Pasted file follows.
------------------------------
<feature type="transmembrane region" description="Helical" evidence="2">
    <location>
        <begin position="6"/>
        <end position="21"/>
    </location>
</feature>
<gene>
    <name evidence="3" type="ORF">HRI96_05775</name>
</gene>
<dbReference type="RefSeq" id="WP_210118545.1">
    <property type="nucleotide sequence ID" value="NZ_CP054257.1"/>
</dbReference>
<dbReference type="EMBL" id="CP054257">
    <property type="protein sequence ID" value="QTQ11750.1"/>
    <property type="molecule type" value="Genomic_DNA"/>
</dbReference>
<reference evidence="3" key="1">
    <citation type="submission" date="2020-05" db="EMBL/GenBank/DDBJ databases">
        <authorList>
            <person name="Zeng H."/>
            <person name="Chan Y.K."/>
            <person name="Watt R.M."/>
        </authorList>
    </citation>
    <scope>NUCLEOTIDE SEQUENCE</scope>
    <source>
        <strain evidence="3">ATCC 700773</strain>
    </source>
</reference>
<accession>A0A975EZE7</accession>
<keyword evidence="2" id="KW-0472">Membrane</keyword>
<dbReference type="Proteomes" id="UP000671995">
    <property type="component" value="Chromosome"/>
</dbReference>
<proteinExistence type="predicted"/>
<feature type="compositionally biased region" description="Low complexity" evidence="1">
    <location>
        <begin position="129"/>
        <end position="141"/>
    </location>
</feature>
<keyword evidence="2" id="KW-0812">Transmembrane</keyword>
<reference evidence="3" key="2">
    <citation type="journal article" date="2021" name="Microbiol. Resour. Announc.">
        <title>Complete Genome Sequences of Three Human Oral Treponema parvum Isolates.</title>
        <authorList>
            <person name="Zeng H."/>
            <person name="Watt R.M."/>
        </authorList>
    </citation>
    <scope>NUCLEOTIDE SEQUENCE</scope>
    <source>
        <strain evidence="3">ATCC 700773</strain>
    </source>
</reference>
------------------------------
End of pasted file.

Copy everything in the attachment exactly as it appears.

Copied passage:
<feature type="transmembrane region" description="Helical" evidence="2">
    <location>
        <begin position="6"/>
        <end position="21"/>
    </location>
</feature>
<gene>
    <name evidence="3" type="ORF">HRI96_05775</name>
</gene>
<dbReference type="RefSeq" id="WP_210118545.1">
    <property type="nucleotide sequence ID" value="NZ_CP054257.1"/>
</dbReference>
<dbReference type="EMBL" id="CP054257">
    <property type="protein sequence ID" value="QTQ11750.1"/>
    <property type="molecule type" value="Genomic_DNA"/>
</dbReference>
<reference evidence="3" key="1">
    <citation type="submission" date="2020-05" db="EMBL/GenBank/DDBJ databases">
        <authorList>
            <person name="Zeng H."/>
            <person name="Chan Y.K."/>
            <person name="Watt R.M."/>
        </authorList>
    </citation>
    <scope>NUCLEOTIDE SEQUENCE</scope>
    <source>
        <strain evidence="3">ATCC 700773</strain>
    </source>
</reference>
<accession>A0A975EZE7</accession>
<keyword evidence="2" id="KW-0472">Membrane</keyword>
<dbReference type="Proteomes" id="UP000671995">
    <property type="component" value="Chromosome"/>
</dbReference>
<proteinExistence type="predicted"/>
<feature type="compositionally biased region" description="Low complexity" evidence="1">
    <location>
        <begin position="129"/>
        <end position="141"/>
    </location>
</feature>
<keyword evidence="2" id="KW-0812">Transmembrane</keyword>
<reference evidence="3" key="2">
    <citation type="journal article" date="2021" name="Microbiol. Resour. Announc.">
        <title>Complete Genome Sequences of Three Human Oral Treponema parvum Isolates.</title>
        <authorList>
            <person name="Zeng H."/>
            <person name="Watt R.M."/>
        </authorList>
    </citation>
    <scope>NUCLEOTIDE SEQUENCE</scope>
    <source>
        <strain evidence="3">ATCC 700773</strain>
    </source>
</reference>